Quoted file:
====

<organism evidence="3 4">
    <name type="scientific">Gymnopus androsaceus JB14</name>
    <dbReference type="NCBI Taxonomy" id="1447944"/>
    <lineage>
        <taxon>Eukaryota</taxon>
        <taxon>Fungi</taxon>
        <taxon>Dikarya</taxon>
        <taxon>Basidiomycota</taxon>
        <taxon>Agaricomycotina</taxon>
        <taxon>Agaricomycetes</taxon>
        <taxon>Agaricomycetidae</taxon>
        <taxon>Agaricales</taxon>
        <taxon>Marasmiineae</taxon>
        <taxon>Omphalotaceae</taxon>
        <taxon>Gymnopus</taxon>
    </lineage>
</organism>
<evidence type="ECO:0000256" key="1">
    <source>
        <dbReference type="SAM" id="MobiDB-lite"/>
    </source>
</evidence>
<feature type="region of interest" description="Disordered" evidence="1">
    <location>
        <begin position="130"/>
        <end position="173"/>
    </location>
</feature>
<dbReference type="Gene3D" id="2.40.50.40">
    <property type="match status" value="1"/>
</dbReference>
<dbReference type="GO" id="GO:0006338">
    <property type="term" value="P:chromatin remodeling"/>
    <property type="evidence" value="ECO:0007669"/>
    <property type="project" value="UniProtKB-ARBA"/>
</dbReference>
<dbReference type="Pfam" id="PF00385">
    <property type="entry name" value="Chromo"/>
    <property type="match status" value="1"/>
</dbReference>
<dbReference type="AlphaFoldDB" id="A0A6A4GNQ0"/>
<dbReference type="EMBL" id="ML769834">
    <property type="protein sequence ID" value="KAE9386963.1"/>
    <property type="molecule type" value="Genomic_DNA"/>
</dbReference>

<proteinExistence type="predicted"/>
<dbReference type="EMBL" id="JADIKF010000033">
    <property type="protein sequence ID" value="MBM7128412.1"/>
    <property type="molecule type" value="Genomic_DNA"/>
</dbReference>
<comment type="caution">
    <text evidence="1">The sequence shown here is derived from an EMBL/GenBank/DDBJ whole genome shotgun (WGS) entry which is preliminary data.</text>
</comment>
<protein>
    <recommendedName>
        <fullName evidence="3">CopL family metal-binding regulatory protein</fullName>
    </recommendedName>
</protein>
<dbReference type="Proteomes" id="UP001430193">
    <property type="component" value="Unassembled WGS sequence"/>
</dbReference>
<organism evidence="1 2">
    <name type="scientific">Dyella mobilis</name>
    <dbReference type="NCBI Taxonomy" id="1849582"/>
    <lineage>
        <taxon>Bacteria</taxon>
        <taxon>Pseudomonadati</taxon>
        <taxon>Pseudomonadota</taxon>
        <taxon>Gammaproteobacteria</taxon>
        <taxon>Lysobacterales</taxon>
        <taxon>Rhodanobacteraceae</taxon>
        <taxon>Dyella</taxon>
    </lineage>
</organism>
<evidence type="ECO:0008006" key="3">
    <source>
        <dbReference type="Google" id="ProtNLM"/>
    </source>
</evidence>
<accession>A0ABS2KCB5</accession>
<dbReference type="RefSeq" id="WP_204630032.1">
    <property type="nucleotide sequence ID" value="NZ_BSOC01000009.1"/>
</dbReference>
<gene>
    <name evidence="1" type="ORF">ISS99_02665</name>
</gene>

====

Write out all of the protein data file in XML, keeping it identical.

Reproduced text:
<organism evidence="3 4">
    <name type="scientific">Gymnopus androsaceus JB14</name>
    <dbReference type="NCBI Taxonomy" id="1447944"/>
    <lineage>
        <taxon>Eukaryota</taxon>
        <taxon>Fungi</taxon>
        <taxon>Dikarya</taxon>
        <taxon>Basidiomycota</taxon>
        <taxon>Agaricomycotina</taxon>
        <taxon>Agaricomycetes</taxon>
        <taxon>Agaricomycetidae</taxon>
        <taxon>Agaricales</taxon>
        <taxon>Marasmiineae</taxon>
        <taxon>Omphalotaceae</taxon>
        <taxon>Gymnopus</taxon>
    </lineage>
</organism>
<evidence type="ECO:0000256" key="1">
    <source>
        <dbReference type="SAM" id="MobiDB-lite"/>
    </source>
</evidence>
<feature type="region of interest" description="Disordered" evidence="1">
    <location>
        <begin position="130"/>
        <end position="173"/>
    </location>
</feature>
<dbReference type="Gene3D" id="2.40.50.40">
    <property type="match status" value="1"/>
</dbReference>
<dbReference type="GO" id="GO:0006338">
    <property type="term" value="P:chromatin remodeling"/>
    <property type="evidence" value="ECO:0007669"/>
    <property type="project" value="UniProtKB-ARBA"/>
</dbReference>
<dbReference type="Pfam" id="PF00385">
    <property type="entry name" value="Chromo"/>
    <property type="match status" value="1"/>
</dbReference>
<dbReference type="AlphaFoldDB" id="A0A6A4GNQ0"/>
<dbReference type="EMBL" id="ML769834">
    <property type="protein sequence ID" value="KAE9386963.1"/>
    <property type="molecule type" value="Genomic_DNA"/>
</dbReference>

<proteinExistence type="predicted"/>
<dbReference type="EMBL" id="JADIKF010000033">
    <property type="protein sequence ID" value="MBM7128412.1"/>
    <property type="molecule type" value="Genomic_DNA"/>
</dbReference>
<comment type="caution">
    <text evidence="1">The sequence shown here is derived from an EMBL/GenBank/DDBJ whole genome shotgun (WGS) entry which is preliminary data.</text>
</comment>
<protein>
    <recommendedName>
        <fullName evidence="3">CopL family metal-binding regulatory protein</fullName>
    </recommendedName>
</protein>
<dbReference type="Proteomes" id="UP001430193">
    <property type="component" value="Unassembled WGS sequence"/>
</dbReference>
<organism evidence="1 2">
    <name type="scientific">Dyella mobilis</name>
    <dbReference type="NCBI Taxonomy" id="1849582"/>
    <lineage>
        <taxon>Bacteria</taxon>
        <taxon>Pseudomonadati</taxon>
        <taxon>Pseudomonadota</taxon>
        <taxon>Gammaproteobacteria</taxon>
        <taxon>Lysobacterales</taxon>
        <taxon>Rhodanobacteraceae</taxon>
        <taxon>Dyella</taxon>
    </lineage>
</organism>
<evidence type="ECO:0008006" key="3">
    <source>
        <dbReference type="Google" id="ProtNLM"/>
    </source>
</evidence>
<accession>A0ABS2KCB5</accession>
<dbReference type="RefSeq" id="WP_204630032.1">
    <property type="nucleotide sequence ID" value="NZ_BSOC01000009.1"/>
</dbReference>
<gene>
    <name evidence="1" type="ORF">ISS99_02665</name>
</gene>